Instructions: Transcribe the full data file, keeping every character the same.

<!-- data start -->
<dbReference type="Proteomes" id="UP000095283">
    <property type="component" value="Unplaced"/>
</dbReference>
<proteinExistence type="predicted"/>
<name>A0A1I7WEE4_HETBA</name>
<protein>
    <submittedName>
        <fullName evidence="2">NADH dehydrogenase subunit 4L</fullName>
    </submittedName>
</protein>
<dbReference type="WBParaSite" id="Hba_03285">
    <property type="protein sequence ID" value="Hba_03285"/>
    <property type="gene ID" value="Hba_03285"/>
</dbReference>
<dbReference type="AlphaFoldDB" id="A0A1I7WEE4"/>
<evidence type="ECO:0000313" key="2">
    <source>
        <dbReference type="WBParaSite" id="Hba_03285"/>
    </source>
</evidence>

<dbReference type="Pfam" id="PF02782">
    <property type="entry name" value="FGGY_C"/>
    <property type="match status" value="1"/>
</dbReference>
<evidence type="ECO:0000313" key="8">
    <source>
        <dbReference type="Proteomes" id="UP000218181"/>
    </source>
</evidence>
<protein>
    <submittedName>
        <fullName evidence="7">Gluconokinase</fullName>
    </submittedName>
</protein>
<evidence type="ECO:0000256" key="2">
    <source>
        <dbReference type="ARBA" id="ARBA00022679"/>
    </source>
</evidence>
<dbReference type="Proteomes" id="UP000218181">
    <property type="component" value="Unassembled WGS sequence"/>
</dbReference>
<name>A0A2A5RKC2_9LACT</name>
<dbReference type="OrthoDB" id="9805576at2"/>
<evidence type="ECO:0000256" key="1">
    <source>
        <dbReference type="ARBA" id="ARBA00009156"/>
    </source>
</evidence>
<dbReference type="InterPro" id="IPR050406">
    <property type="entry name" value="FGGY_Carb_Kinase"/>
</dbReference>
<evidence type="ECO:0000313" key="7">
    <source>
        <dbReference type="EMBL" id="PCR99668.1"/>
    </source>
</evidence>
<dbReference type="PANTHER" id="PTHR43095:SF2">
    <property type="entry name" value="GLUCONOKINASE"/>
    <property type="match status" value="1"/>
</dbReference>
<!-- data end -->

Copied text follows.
<dbReference type="Proteomes" id="UP000095283">
    <property type="component" value="Unplaced"/>
</dbReference>
<proteinExistence type="predicted"/>
<name>A0A1I7WEE4_HETBA</name>
<protein>
    <submittedName>
        <fullName evidence="2">NADH dehydrogenase subunit 4L</fullName>
    </submittedName>
</protein>
<dbReference type="WBParaSite" id="Hba_03285">
    <property type="protein sequence ID" value="Hba_03285"/>
    <property type="gene ID" value="Hba_03285"/>
</dbReference>
<dbReference type="AlphaFoldDB" id="A0A1I7WEE4"/>
<evidence type="ECO:0000313" key="2">
    <source>
        <dbReference type="WBParaSite" id="Hba_03285"/>
    </source>
</evidence>

<dbReference type="Pfam" id="PF02782">
    <property type="entry name" value="FGGY_C"/>
    <property type="match status" value="1"/>
</dbReference>
<evidence type="ECO:0000313" key="8">
    <source>
        <dbReference type="Proteomes" id="UP000218181"/>
    </source>
</evidence>
<protein>
    <submittedName>
        <fullName evidence="7">Gluconokinase</fullName>
    </submittedName>
</protein>
<evidence type="ECO:0000256" key="2">
    <source>
        <dbReference type="ARBA" id="ARBA00022679"/>
    </source>
</evidence>
<dbReference type="Proteomes" id="UP000218181">
    <property type="component" value="Unassembled WGS sequence"/>
</dbReference>
<name>A0A2A5RKC2_9LACT</name>
<dbReference type="OrthoDB" id="9805576at2"/>
<evidence type="ECO:0000256" key="1">
    <source>
        <dbReference type="ARBA" id="ARBA00009156"/>
    </source>
</evidence>
<dbReference type="InterPro" id="IPR050406">
    <property type="entry name" value="FGGY_Carb_Kinase"/>
</dbReference>
<evidence type="ECO:0000313" key="7">
    <source>
        <dbReference type="EMBL" id="PCR99668.1"/>
    </source>
</evidence>
<dbReference type="PANTHER" id="PTHR43095:SF2">
    <property type="entry name" value="GLUCONOKINASE"/>
    <property type="match status" value="1"/>
</dbReference>